The following is an interview with Lauren Elliott, an activist with United Students Against Sweatshops. Lauren organized support for a one-day strike carried out by cafeteria workers at Tulane University. The strike was one part of a larger “Clean Up Sodexo” campaign which aims to protest work conditions created by the French multi-national corporation, Sodexo. While Sodexo runs public relations campaigns about being a responsible employer, its employees face low wages and discrimination on the work site. Strike actions against the company have now spread to the University of Pittsburgh.
Billy Wharton: Tell me about the action carried out at Tulane. Why did the workers go out on strike? What are work conditions like? What do you hope to win?
Lauren Elliott: On Friday, April 23, the 50 out of 54 Sodexo employees scheduled to work in the Tulane cafeteria, Bruff Commons, went on a legal one-day strike to protest unfair labor practices committed by Sodexo — mostly intimidation and threats by management towards workers involved in organizing efforts. These workers have been organizing with the international union SEIU since last fall and would like to form a union free from intimidation from their management. Sodexo workers on Xavier and Dillard’s campus (two other universities in New Orleans) are unionized with SEIU. The main complaints from the workers regarding working conditions are a total lack of respect from management (one woman has been working for Tulane food service for 40 years and must ask permission to go to the restroom), inadequate healthcare benefits (for most employees the healthcare plan provided would cost 2 weeks of their salary), and poverty wages (almost all make below $10.00, and, again, the woman who has been here 40 years make $9.50/hour). Many workers have waited over a year for raises, only to receive a raise of $0.20 or less. Many were hired, told they could rise to management, only to realize they would be unable to do so because Sodexo would never provide training (they prefer to hire outside management).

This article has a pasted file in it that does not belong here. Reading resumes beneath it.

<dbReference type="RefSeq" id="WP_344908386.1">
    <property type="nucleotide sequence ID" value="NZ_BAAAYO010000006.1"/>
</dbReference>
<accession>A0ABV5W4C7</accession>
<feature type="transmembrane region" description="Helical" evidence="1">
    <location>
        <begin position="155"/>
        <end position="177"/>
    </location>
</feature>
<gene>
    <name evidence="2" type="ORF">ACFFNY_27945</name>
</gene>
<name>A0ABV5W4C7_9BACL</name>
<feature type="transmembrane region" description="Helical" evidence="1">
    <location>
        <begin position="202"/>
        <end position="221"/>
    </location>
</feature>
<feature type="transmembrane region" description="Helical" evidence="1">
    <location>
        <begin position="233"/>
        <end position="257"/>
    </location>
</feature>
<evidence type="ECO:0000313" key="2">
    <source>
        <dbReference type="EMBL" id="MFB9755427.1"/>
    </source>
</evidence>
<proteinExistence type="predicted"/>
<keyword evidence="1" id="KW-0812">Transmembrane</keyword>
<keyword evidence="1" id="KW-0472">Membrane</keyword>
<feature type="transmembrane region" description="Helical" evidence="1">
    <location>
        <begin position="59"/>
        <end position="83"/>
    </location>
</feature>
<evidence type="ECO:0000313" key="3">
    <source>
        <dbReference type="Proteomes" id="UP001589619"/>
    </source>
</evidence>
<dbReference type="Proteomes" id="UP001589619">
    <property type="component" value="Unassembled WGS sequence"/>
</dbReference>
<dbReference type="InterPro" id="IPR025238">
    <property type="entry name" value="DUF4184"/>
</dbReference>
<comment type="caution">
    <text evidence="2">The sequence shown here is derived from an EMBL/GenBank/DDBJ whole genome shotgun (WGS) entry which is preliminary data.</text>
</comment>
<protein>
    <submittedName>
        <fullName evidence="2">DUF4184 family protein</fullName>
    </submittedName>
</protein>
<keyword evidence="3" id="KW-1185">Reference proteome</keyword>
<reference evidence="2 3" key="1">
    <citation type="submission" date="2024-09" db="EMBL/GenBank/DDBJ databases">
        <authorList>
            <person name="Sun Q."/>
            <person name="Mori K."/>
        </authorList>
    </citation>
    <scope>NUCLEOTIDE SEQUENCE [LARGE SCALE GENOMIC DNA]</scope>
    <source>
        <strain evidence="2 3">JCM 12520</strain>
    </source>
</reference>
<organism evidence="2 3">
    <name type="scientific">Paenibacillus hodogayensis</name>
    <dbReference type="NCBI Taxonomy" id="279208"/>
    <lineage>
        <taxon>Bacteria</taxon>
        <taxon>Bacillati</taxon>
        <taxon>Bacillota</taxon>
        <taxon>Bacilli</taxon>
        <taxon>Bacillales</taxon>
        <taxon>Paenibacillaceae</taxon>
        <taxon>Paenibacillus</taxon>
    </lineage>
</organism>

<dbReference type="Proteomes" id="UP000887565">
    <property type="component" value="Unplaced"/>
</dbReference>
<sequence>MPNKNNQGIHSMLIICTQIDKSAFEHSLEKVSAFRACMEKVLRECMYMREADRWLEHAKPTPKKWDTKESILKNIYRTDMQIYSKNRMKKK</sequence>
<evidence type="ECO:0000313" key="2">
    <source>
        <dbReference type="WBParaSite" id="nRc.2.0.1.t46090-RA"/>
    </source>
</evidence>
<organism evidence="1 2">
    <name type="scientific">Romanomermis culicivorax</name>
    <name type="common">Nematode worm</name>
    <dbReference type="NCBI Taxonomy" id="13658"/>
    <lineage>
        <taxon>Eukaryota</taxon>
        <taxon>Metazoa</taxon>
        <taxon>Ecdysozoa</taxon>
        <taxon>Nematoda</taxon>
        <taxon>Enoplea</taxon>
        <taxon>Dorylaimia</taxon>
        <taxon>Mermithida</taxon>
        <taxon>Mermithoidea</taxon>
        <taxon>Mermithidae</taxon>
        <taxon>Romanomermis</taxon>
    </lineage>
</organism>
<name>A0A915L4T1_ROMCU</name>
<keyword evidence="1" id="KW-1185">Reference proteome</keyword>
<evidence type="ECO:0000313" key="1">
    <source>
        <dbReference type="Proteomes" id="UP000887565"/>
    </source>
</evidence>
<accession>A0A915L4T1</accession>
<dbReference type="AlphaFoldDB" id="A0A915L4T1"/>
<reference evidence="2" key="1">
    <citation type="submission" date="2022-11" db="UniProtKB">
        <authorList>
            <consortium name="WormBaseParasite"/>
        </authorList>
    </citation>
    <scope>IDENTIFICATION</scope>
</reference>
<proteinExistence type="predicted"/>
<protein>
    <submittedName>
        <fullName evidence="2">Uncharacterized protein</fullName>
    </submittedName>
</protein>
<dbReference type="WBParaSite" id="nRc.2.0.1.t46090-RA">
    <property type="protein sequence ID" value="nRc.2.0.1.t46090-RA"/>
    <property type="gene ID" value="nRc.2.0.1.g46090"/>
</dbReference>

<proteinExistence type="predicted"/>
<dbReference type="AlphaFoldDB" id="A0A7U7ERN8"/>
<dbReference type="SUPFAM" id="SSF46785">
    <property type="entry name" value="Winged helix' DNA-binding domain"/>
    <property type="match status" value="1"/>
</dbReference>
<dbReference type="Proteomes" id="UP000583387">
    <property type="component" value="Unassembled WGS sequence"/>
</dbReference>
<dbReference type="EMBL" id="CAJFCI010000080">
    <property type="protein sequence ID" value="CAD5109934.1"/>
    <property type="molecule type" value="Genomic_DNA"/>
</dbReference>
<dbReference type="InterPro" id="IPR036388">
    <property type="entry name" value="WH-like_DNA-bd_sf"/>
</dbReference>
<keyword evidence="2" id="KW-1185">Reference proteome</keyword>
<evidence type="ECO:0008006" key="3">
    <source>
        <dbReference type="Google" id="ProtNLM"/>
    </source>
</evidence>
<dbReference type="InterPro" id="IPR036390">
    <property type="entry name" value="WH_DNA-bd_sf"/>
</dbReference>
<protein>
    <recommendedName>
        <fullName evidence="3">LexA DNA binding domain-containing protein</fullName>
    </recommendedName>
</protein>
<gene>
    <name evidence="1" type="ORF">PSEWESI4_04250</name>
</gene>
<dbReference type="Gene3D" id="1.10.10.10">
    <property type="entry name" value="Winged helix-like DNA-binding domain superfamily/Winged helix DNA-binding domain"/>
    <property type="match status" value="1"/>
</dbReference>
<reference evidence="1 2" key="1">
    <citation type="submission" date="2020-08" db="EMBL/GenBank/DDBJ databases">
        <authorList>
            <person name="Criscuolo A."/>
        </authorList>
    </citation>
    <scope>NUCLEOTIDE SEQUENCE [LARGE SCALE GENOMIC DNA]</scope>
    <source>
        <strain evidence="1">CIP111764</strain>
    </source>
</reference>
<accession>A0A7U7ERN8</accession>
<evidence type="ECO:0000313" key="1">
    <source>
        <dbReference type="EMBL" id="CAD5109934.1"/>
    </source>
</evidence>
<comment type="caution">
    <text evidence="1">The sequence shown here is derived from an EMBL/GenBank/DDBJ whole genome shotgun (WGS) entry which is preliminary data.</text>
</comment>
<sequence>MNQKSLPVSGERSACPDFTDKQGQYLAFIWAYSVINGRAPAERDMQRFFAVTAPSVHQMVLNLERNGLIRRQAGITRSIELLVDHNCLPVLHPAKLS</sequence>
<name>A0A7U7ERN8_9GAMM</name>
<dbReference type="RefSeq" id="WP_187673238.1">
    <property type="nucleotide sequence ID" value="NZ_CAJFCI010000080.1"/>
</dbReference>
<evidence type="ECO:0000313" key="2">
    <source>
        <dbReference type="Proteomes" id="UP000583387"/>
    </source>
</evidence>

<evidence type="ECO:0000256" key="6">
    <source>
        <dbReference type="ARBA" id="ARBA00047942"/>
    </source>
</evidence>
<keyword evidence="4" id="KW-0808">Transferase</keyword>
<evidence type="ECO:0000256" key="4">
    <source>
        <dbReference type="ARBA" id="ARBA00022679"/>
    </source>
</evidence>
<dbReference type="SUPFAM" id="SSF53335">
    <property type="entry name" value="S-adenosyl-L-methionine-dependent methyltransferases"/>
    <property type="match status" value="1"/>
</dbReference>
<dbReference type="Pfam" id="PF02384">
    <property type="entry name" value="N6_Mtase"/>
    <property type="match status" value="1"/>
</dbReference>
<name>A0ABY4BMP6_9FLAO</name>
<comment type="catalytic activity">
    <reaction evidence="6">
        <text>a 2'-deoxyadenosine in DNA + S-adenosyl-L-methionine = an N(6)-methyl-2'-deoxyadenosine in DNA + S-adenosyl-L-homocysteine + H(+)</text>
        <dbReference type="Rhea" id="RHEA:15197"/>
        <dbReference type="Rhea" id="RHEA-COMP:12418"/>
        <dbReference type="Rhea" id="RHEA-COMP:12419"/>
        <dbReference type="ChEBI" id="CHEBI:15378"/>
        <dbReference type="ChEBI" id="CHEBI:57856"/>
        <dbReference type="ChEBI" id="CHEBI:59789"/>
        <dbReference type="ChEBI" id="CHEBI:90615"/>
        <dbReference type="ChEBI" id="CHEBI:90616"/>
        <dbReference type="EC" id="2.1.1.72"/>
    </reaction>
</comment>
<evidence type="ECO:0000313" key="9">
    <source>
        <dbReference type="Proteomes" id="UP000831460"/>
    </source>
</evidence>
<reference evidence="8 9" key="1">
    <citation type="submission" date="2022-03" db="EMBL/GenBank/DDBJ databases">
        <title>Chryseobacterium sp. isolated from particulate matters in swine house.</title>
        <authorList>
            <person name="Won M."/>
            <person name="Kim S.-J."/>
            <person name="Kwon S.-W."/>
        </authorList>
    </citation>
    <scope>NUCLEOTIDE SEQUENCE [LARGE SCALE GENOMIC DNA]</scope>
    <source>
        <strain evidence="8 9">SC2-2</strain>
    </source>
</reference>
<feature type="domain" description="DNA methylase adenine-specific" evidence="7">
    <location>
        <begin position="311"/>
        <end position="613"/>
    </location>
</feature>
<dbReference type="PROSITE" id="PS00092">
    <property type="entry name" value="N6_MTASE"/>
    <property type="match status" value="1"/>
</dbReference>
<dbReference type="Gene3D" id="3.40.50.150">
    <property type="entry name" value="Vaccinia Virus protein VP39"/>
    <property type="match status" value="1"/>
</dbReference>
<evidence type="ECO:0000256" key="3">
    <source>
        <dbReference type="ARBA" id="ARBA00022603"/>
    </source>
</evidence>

You can find testimonials directly from workers at the website.
BW: What resistance strategies are you employing? Is this primarily a worker’s action? Are you looking to building community-labor support? How are other groups on campus reacting?
LE: Since February, students have been organizing around two demands: 1) That the workers, who are laid off over the summer, all receive a guarantee that they would have the first right to recall in the fall. This is to ensure that management does not target anyone for organizing activity. 2) That our university implement a Labor Code of Conduct that applies to all faculty, staff, contracted and subcontracted workers on Tulane’s campus. The main component of this is the right to organize free of intimidation. The workers will receive the first right of recall (although the language isn’t as strong as we would like), and the Labor Code of Conduct has been forwarded on the Social Issues Committee. Our fall campaign will focus on the implementation of the Code.